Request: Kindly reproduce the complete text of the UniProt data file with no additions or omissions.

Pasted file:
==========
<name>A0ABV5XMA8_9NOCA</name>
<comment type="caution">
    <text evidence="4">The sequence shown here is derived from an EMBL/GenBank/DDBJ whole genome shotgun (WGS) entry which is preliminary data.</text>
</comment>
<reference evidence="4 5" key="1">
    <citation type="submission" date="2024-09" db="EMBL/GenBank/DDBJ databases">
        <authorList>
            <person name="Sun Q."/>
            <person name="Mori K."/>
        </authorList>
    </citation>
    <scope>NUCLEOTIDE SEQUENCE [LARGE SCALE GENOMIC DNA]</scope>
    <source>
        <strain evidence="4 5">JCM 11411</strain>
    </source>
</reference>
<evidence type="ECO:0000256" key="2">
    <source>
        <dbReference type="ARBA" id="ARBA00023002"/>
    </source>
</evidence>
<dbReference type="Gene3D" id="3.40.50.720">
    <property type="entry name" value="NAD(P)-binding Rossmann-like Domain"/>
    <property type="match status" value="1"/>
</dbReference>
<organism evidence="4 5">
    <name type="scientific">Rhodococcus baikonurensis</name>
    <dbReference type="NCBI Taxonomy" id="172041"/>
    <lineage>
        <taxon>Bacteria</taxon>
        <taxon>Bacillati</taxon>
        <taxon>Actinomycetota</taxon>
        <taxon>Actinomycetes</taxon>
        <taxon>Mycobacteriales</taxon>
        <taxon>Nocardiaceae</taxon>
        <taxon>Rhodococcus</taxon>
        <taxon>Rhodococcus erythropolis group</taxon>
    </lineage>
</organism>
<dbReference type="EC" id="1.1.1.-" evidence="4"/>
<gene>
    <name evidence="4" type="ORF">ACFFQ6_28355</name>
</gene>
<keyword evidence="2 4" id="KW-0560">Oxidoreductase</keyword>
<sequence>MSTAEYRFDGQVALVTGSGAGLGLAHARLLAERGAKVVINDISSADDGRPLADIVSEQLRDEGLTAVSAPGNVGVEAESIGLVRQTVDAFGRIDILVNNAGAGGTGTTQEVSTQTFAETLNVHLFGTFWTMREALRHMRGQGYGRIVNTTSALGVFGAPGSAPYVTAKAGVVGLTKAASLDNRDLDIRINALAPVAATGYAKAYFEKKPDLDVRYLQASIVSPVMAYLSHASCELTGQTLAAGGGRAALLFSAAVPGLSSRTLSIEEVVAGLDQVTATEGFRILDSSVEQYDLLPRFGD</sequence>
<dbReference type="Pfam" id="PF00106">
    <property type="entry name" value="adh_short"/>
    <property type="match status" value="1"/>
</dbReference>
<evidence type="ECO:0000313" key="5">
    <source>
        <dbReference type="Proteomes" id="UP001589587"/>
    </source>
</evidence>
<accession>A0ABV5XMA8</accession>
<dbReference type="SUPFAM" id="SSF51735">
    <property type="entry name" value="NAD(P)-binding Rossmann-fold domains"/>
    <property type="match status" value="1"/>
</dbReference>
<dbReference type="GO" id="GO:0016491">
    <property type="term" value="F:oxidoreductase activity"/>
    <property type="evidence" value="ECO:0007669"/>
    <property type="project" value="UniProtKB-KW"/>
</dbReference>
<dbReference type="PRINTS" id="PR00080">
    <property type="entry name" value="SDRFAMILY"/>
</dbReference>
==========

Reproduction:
<name>A0ABV5XMA8_9NOCA</name>
<comment type="caution">
    <text evidence="4">The sequence shown here is derived from an EMBL/GenBank/DDBJ whole genome shotgun (WGS) entry which is preliminary data.</text>
</comment>
<reference evidence="4 5" key="1">
    <citation type="submission" date="2024-09" db="EMBL/GenBank/DDBJ databases">
        <authorList>
            <person name="Sun Q."/>
            <person name="Mori K."/>
        </authorList>
    </citation>
    <scope>NUCLEOTIDE SEQUENCE [LARGE SCALE GENOMIC DNA]</scope>
    <source>
        <strain evidence="4 5">JCM 11411</strain>
    </source>
</reference>
<evidence type="ECO:0000256" key="2">
    <source>
        <dbReference type="ARBA" id="ARBA00023002"/>
    </source>
</evidence>
<dbReference type="Gene3D" id="3.40.50.720">
    <property type="entry name" value="NAD(P)-binding Rossmann-like Domain"/>
    <property type="match status" value="1"/>
</dbReference>
<organism evidence="4 5">
    <name type="scientific">Rhodococcus baikonurensis</name>
    <dbReference type="NCBI Taxonomy" id="172041"/>
    <lineage>
        <taxon>Bacteria</taxon>
        <taxon>Bacillati</taxon>
        <taxon>Actinomycetota</taxon>
        <taxon>Actinomycetes</taxon>
        <taxon>Mycobacteriales</taxon>
        <taxon>Nocardiaceae</taxon>
        <taxon>Rhodococcus</taxon>
        <taxon>Rhodococcus erythropolis group</taxon>
    </lineage>
</organism>
<dbReference type="EC" id="1.1.1.-" evidence="4"/>
<gene>
    <name evidence="4" type="ORF">ACFFQ6_28355</name>
</gene>
<keyword evidence="2 4" id="KW-0560">Oxidoreductase</keyword>
<sequence>MSTAEYRFDGQVALVTGSGAGLGLAHARLLAERGAKVVINDISSADDGRPLADIVSEQLRDEGLTAVSAPGNVGVEAESIGLVRQTVDAFGRIDILVNNAGAGGTGTTQEVSTQTFAETLNVHLFGTFWTMREALRHMRGQGYGRIVNTTSALGVFGAPGSAPYVTAKAGVVGLTKAASLDNRDLDIRINALAPVAATGYAKAYFEKKPDLDVRYLQASIVSPVMAYLSHASCELTGQTLAAGGGRAALLFSAAVPGLSSRTLSIEEVVAGLDQVTATEGFRILDSSVEQYDLLPRFGD</sequence>
<dbReference type="Pfam" id="PF00106">
    <property type="entry name" value="adh_short"/>
    <property type="match status" value="1"/>
</dbReference>
<evidence type="ECO:0000313" key="5">
    <source>
        <dbReference type="Proteomes" id="UP001589587"/>
    </source>
</evidence>
<accession>A0ABV5XMA8</accession>
<dbReference type="SUPFAM" id="SSF51735">
    <property type="entry name" value="NAD(P)-binding Rossmann-fold domains"/>
    <property type="match status" value="1"/>
</dbReference>
<dbReference type="GO" id="GO:0016491">
    <property type="term" value="F:oxidoreductase activity"/>
    <property type="evidence" value="ECO:0007669"/>
    <property type="project" value="UniProtKB-KW"/>
</dbReference>
<dbReference type="PRINTS" id="PR00080">
    <property type="entry name" value="SDRFAMILY"/>
</dbReference>